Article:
As I mentioned in the entry entitled AERA 2016 and K-12 Online Learning, the 2016 annual meeting of the American Education Research Association is occurring in Washington, DC over the next few days. That means that I will be blogging many of the sessions throughout the week. The sixth session that I am blogging is:
Content and Rigor of Algebra Credit-Recovery Courses
- In Event: Getting At-Risk Students Back on Track: Results From a Randomized Trial of Algebra Credit Recovery
4:05 to 6:05pm, Marriott Marquis, Level Two, Marquis Salon 2
This paper describes the content, organization and rigor of the f2f and online summer algebra courses that were delivered in summers 2011 and 2012. Examining the content of both types of courses is important because research suggests that algebra courses with certain features may be better than others in promoting success for struggling students. Examining course rigor is important because it further describes the context through which students recovered course credit, the study’s primary short-term outcome.
The study’s theory of action assumes that students who fail traditional f2f algebra may benefit from taking an online course because it is a different mode of delivery that is potentially more individualized, interactive and personalized. Analyzing the nature of the content further describes how these features played out in both types of courses.
Methods and Data Sources
Math experts systematically analyzed the content of the online course and the f2f courses (the f2f teachers determined the content of their courses, per district and school policy). The content analyses examined (1) coherence: the extent to which topics were logically sequenced within and across units; (2) difficulty: the extent to which topics were pre-algebra, first semester algebra or second semester algebra; and (3) knowledge emphasis: the extent to which lessons and exercises emphasized procedural fluency, conceptual understanding and applied problem solving. The experts used established frameworks and existing curricular materials to guide both sets of analyses.
Data sources include archival data generated from the online course, course materials (syllabi, annotated tables of contents) from the f2f course, and teacher surveys on which teachers indicated the criteria they used to determine grades in their credit recovery courses.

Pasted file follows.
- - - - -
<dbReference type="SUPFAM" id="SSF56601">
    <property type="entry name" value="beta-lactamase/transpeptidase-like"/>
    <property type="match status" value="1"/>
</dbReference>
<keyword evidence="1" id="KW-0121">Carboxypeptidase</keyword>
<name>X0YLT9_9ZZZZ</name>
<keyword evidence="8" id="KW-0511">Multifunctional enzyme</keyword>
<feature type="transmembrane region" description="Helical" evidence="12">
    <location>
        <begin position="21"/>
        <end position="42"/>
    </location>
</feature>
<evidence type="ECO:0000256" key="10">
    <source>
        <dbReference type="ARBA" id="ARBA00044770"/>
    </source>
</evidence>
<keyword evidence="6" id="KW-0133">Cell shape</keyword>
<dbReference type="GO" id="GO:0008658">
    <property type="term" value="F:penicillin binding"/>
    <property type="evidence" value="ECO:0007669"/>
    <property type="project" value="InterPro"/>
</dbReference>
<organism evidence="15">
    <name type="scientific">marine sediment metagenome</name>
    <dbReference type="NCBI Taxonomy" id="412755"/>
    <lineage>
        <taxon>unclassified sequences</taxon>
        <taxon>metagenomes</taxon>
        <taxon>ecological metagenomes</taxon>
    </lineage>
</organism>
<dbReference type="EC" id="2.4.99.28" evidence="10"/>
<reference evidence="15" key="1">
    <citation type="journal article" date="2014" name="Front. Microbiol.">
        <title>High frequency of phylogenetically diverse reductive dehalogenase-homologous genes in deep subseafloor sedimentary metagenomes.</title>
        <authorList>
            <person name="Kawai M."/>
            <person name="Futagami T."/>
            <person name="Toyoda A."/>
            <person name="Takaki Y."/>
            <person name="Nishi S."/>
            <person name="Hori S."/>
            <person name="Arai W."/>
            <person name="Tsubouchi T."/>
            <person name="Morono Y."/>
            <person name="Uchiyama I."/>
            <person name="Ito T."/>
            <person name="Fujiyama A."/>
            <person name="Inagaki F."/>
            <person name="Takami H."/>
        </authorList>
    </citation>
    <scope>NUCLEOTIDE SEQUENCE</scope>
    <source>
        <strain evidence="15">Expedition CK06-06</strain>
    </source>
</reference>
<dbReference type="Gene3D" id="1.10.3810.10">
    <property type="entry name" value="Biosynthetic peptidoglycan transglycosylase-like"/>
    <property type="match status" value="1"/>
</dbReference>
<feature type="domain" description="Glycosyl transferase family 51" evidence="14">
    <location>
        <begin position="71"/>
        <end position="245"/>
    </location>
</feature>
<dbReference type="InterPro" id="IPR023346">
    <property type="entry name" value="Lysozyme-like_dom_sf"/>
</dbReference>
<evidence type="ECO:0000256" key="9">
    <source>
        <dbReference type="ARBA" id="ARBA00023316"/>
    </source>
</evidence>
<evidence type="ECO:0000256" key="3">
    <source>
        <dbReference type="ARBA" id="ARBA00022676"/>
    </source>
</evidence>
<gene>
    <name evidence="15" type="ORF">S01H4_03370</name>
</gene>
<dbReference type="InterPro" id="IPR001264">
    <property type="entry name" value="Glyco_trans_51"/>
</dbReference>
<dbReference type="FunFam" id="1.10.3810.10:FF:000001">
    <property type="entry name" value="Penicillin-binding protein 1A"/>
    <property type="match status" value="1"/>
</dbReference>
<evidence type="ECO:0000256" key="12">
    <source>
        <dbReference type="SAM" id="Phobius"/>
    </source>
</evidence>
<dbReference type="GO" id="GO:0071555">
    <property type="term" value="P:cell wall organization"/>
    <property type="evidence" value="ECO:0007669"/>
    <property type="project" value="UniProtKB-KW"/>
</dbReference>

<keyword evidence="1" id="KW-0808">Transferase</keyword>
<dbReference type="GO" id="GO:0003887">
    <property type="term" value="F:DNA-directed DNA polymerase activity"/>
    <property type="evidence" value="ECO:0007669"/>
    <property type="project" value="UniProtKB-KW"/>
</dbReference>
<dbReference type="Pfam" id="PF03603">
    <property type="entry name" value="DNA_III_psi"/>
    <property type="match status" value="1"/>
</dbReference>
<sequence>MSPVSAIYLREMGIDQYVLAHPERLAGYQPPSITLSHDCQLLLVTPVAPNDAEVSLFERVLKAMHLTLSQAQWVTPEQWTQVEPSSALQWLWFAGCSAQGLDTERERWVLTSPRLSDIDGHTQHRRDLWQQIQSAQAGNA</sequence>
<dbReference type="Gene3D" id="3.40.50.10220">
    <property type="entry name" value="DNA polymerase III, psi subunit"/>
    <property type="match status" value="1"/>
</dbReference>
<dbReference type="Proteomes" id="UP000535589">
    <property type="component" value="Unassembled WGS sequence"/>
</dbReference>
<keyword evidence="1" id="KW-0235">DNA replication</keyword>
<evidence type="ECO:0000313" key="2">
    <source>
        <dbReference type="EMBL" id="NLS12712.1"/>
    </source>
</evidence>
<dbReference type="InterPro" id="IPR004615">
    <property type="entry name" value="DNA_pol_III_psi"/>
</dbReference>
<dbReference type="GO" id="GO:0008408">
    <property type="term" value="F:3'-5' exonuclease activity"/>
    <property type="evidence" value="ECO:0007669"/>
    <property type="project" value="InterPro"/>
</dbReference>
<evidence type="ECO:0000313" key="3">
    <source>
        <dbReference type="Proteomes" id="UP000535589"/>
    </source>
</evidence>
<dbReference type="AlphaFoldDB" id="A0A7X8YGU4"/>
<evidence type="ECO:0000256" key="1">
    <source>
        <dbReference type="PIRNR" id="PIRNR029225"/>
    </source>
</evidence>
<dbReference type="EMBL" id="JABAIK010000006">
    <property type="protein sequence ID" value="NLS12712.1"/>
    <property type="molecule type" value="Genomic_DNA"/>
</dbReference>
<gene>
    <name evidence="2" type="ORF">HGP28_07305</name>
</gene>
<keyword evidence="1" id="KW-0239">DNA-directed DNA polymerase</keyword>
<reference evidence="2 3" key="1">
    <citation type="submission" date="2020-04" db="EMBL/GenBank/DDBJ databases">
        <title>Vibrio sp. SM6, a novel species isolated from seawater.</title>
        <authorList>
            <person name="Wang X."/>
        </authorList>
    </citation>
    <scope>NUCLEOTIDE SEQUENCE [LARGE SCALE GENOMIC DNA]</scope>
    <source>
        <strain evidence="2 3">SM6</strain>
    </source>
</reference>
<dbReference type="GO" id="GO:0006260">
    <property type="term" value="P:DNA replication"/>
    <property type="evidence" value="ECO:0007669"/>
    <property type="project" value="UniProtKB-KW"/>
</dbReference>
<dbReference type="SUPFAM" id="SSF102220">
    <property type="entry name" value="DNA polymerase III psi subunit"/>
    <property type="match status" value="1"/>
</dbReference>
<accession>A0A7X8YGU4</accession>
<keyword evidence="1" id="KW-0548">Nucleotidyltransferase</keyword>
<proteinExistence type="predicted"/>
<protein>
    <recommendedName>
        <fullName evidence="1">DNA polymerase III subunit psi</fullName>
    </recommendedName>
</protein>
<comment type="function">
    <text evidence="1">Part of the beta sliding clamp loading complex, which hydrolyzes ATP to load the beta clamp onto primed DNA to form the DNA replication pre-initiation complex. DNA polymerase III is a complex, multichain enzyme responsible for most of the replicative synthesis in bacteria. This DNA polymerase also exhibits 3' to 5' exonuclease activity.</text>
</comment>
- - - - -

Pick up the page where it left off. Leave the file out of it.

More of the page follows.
Results suggest that the online course (in both summers), in comparison to the f2f courses, was more coherently sequenced but more difficult in terms of topics covered and more demanding in terms of grading criteria. The online course content was considered typical of second semester algebra and included a fixed set of topics that were organized sequentially. Conversely, the topics and sequencing of the f2f courses varied widely among the f2f teachers. The topics included not only second semester algebra content, but also first-semester algebra and pre-algebra content, and topics did not typically follow the sequential structure of the online course. Neither the online or f2f lesson materials focused strongly on developing conceptual understanding or applied problem solving, but emphasized procedures and skills instead.
Information from this paper will be used to help frame the short- and long-term study results and to contribute to the relatively thin research base on what it means for students to be proficient in algebra. Although the content of first and second semester algebra is fairly uniform and well specified, the proportion of topics that students should master is not. This issue is increasingly salient in light of the Common Core State Standards for Mathematics, which place a stronger emphasis on conceptual understanding and problem solving than more traditional algebra courses.
- Kirk Walters, American Institutes for Research
- Nicholas Andrew Sorensen, American Institutes for Research
Kirk’s portion focused on the content, specifically:
- did the course cover the was content with similar sequencing?
- how much of the content did students complete and with what level of mastery?
- how did grading policies compare?
- how did students perform on the end of course algebra assessment?
The online course used in the study was developed by Aventa Learning (i.e., K12, Inc.). It was self-paced and the standard teacherless online course: do pre-assessment, get multimedia content on what you don’t know, then do post-assessment.
The F2F teachers were certified math teachers, selected by the school according to the typical summer school hiring process. There was a wide variety of textbooks, supplemental materials, and instructional practices.
The findings included:
- only half of the content of the average F2F class was Algebra 1B (the rest was Algebra 1A or pre-algebra), whereas the online courses were exclusively Algebra 1B content
- in the online course the sequencing had a coherent organization, whereas almost a third of the F2F sequencing was coded as incoherent (i.e., the order of content just didn’t make sense in terms of building upon prior knowledge and moving from foundational to more difficult concepts)
- the online students completed about 2/3 of the course content and only passed an average of 1.7 out of 5 end-of-unit exams (70% was considered passing)
- the grading policies were more rigorous in the online than in the F2F classes (e.g., tests and quizzes accounted for 60% of the students’ grade in the online cohort, compared to an average of 52% in the F2F)
- the F2F students performed better on pre-algebra, Algebra 1A, and Algebra 1B items on the posttest than the online students
The main takeaways, at least in the short-term, the online students didn’t do as well, they thought that the class was harder, so maybe it just isn’t appropriate? An alternate theory is that maybe the school-based mentors needed to be more active in their role in supporting students.
Other entries from this session: